Opinion

2012 and the not-so-super PACs

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Joe Kildea
Media and Rapid Response Consultant, Rational 360
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      Joe Kildea

      Joe Kildea is a media and rapid response consultant with Rational 360. Previously, Joe was Managing Editor at The Daily Caller. On the campaign trail, Joe was war room manager for Bush-Cheney '04 and rapid response director for Rick Scott for Governor. In government, Joe served in the Bush administration in the White House Press Office. A proud Hoya, Joe holds a B.S.B.A. and J.D. from Georgetown and is a native Washingtonian.

In the first presidential contest of the Citizens United era, super PACs and their leading front man, Karl Rove, seem to have lost spectacularly.

Super PACs spent at least $629 million this election cycle. The pro-Romney super PAC Restore Our Future spent more than $143 million. The Rove-led American Crossroads reportedly raised $300 million, two-thirds of which it spent on the presidential election. On the other side, pro-Obama super PAC Priorities USA Action spent $67.4 million. According to the Center for Responsive Politics, Republican-leaning super PACs spent $355 million, compared to $272 million from Democratic-leaning super PACs.

Combine all that with the fact that Romney and Obama each spent roughly $1 billion on their campaigns, and you end up with the most expensive election in American history. The question is whether it paid off. For the Republican Party, the answer couldn’t be louder or clearer: No.

The picture looks even worse for the GOP at the state level. In the Virginia Senate race, super PACs spent roughly $24 million attacking Democrat Tim Kaine and supporting Republican George Allen. On the flip side, only about $13 million was spent in support of Kaine and in opposition to Allen.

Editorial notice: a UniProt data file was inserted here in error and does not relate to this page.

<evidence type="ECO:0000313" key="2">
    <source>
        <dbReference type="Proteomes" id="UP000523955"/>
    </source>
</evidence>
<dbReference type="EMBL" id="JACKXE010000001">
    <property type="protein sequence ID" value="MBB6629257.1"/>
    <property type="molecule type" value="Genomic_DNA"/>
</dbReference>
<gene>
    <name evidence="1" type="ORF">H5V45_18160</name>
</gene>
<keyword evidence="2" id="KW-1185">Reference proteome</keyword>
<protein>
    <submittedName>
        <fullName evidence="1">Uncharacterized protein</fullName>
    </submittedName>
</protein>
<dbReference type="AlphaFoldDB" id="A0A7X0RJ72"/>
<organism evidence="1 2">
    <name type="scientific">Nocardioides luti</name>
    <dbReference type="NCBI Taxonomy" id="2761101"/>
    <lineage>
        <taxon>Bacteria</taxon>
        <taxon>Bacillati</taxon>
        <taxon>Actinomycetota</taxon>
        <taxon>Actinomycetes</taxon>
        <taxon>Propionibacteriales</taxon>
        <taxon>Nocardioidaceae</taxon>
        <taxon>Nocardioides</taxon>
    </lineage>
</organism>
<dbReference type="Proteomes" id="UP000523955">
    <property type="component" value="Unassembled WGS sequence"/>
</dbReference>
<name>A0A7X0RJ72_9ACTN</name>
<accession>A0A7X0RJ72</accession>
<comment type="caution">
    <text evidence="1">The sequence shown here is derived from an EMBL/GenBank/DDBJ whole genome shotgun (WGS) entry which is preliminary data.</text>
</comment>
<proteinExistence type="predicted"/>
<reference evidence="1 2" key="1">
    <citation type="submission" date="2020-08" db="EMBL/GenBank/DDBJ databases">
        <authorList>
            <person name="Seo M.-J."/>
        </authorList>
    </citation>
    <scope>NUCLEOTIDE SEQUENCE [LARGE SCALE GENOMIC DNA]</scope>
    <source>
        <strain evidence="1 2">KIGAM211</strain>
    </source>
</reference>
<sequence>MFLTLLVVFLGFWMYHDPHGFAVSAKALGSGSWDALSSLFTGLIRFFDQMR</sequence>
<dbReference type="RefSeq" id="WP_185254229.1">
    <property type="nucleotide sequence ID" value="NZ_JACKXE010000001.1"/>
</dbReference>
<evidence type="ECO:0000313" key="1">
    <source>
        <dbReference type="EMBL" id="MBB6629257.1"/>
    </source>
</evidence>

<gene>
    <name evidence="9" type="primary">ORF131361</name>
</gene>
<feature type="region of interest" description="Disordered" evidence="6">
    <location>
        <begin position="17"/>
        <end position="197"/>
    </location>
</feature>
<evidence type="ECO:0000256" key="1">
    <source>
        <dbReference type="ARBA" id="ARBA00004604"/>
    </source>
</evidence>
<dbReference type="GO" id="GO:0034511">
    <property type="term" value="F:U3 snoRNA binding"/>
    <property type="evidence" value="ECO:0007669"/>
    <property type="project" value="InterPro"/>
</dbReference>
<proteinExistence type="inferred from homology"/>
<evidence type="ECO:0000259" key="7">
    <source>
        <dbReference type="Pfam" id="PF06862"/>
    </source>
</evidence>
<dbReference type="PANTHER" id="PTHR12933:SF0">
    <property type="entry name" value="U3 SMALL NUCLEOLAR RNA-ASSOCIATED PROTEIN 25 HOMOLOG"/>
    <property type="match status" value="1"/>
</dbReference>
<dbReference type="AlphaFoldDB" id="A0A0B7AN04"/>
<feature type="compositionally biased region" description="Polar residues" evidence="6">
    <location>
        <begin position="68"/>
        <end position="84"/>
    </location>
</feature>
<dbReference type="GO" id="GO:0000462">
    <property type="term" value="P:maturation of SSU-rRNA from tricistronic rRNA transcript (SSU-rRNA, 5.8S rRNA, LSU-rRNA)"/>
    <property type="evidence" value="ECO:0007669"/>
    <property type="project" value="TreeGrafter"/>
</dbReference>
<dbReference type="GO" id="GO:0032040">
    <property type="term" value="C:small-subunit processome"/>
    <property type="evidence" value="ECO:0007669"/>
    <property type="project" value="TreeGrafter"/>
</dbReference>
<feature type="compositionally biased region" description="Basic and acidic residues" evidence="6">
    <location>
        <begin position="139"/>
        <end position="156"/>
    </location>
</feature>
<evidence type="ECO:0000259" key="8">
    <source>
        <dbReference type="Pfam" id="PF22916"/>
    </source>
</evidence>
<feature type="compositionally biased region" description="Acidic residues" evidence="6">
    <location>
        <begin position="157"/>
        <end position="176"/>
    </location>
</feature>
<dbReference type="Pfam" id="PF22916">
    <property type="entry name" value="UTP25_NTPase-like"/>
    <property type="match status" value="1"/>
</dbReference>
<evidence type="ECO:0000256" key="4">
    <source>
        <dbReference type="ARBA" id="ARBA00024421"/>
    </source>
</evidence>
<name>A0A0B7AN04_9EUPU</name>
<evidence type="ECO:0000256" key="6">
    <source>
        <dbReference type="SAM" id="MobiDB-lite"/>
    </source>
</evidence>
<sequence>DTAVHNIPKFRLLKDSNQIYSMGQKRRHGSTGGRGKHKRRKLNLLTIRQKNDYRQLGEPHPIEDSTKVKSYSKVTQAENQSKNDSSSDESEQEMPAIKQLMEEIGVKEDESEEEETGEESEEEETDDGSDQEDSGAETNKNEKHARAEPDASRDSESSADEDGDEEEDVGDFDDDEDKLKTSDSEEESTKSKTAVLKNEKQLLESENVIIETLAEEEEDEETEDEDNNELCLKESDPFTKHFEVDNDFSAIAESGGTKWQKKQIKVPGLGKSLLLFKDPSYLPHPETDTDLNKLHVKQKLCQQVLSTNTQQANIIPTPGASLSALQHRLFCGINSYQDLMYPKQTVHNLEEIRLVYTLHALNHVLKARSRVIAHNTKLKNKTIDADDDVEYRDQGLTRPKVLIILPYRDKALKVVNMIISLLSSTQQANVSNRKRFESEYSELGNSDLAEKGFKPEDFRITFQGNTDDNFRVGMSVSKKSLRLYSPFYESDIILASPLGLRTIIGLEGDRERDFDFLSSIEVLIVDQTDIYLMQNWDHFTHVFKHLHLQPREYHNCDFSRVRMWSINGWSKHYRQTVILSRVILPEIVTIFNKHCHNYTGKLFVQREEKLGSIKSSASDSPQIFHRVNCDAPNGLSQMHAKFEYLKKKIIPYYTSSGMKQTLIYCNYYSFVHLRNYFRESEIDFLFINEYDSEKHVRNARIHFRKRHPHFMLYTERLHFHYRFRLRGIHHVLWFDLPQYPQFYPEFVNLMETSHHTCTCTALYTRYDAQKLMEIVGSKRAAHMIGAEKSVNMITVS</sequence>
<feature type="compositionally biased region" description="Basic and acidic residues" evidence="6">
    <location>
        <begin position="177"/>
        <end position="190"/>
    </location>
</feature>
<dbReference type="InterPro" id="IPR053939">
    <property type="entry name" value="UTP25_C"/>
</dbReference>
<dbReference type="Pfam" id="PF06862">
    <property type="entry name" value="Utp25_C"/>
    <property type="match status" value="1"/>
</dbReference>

Guess who won?

The same is true in Ohio, where pro-Republican Josh Mandel super PACs spent about $21 million, while roughly $17 million was spent to help re-elect Democratic Senator Sherrod Brown.

And in Indiana, Democrat Joe Donnelly beat out Republican Richard Mourdock despite being vastly outspent on the super PAC front.

Everyone knew that the Republican Party’s fundraising prowess this cycle would be tough to beat. But Republicans fundamentally miscalculated not only on how best to use super PACs to their advantage, but also on what role the super PAC machine plays in national elections.

For starters, much of 2011 saw little to no action from pro-GOP super PACs. The void gave the Obama campaign time to prepare, strategize, prepare, and strategize some more. In 2011, the Obama campaign reportedly spent $126 million just getting ready for the general election. The Romney camp spent less than a third of that.

The other problem came with coordination. It’s obvious now that many voices screaming many messages are not as effective as one loud voice with one loud, solid message. And according to The Washington Post, during one week in the summer of 2012, the three biggest super PACs all had anti-Obama ads running on three different subjects. Meanwhile, the Romney campaign was using a different message. It didn’t work.

But probably the most important takeaway is this: running ads is easy; convincing the American people you can solve the country’s problems is not.